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Return from method, in the “try” block or after “catch” block?

Is there any difference between following two methods?

Which one is preferable and why?

Prg1:

public static boolean test() throws Exception {
    try {
        doSomething();
        return true;
    } catch (Exception e) {
        throw new Exception("No!");
    }    
}

Prg2:

public static boolean test() throws Exception {
    try {
        doSomething();
    } catch (Exception e) {
        throw new Exception("No!");
    }
    return true;    
}

Answer

Consider these cases where you’re not returning a constant expression:

Case 1:

public static Val test() throws Exception {
    try {
        return doSomething();
    } catch (Exception e) {
        throw new Exception("No!");
    }
    // Unreachable code goes here
}

Case 2:

public static Val test() throws Exception {
    Val toReturn = null;
    try {             
        toReturn = doSomething();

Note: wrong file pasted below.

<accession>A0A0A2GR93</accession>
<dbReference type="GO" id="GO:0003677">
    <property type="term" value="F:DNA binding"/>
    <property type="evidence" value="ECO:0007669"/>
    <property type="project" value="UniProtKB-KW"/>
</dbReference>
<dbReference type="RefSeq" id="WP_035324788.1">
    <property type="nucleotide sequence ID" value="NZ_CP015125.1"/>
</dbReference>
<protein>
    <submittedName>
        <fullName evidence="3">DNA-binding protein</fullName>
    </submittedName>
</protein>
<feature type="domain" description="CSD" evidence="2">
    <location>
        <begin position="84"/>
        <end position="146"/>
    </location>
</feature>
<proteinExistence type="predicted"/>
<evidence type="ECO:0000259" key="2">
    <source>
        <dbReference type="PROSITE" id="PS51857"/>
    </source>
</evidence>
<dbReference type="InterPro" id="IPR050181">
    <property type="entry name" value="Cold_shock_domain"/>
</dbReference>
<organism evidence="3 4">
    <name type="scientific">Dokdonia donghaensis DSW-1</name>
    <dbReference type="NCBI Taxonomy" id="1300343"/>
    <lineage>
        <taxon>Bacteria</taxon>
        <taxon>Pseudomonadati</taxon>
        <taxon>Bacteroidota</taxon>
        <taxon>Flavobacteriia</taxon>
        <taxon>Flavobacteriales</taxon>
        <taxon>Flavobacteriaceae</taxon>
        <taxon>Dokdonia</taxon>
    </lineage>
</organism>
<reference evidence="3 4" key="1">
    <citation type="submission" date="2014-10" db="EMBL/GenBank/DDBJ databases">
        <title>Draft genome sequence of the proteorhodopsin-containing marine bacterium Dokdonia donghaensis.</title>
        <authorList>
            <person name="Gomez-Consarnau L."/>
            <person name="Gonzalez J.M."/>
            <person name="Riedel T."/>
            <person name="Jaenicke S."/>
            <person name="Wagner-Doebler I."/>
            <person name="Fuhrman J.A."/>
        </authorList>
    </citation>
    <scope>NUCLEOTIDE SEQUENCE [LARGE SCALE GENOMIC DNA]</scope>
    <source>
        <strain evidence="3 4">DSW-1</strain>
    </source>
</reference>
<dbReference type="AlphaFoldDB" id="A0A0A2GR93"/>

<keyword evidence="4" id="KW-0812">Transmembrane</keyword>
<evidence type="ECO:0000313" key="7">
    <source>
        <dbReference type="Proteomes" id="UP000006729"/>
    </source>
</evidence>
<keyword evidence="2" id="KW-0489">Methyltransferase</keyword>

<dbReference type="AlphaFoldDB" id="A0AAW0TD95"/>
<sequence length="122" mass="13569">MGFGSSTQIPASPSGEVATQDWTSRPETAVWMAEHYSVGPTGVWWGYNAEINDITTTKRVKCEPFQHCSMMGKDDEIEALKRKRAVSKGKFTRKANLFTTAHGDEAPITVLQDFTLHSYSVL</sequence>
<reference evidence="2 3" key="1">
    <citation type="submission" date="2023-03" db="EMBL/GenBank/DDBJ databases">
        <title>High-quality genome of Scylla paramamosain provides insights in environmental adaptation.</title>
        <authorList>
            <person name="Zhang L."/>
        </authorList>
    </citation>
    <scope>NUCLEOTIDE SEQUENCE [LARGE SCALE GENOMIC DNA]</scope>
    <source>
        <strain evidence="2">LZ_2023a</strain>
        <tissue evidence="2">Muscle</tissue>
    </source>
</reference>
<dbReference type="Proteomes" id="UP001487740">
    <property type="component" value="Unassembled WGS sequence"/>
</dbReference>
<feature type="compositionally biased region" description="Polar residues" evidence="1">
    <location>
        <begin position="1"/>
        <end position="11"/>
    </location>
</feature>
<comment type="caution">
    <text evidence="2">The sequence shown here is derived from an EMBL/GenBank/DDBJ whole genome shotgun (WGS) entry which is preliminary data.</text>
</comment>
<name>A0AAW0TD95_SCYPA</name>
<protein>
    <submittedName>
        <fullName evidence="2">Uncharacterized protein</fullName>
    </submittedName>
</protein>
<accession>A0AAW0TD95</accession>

} catch (Exception e) {
        throw new Exception("No!");
    }
    return toReturn;
}

I would prefer the first one. The second is more verbose and might cause some confusion when debugging.

If test() incorrectly returns null, and you see toReturn being initialized to null, you might think the problem is in test() (especially when test() is not just a simple example like this).

Even though it can only return null if doSomething returns null. But that might be hard to see at a glance.


You could then argue that, for consistency’s sake, it’s better to always use the first form.

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java exception throw return

The following method I have created return a vector (LVector because vector is already something) and it throws an exception. Since the method is nonvoid do I have do always return an LVector, or when the exception is thrown does the method just cancel itself?

public static LVector crossProduct(LVector v1, LVector v2) throws LCalculateException{
    if(v1.getLength() != 3|| v2.getLength() != 3)
    throw new LCalculateException("Invalid vector lengths");

    return new LVector(new double[3]{v1.get(1)*v2.get(2)-v1.get(2)*v2.get(1),v1.get(2)*v2.get(0)-v1.get(0)*v2.get(2),v1.get(0)*v2.get(1)-v1.get(1)*v2.get(0)});
}

Answer

When you throw an exception, the method doesn’t return anything (unless the method also catches that exception and has a return statement in the catch clause).

In your method, the return statement will only be executed if the exception isn’t thrown. You have to return a LVector in any execution path that doesn’t throw an exception.

Source: stackoverflow
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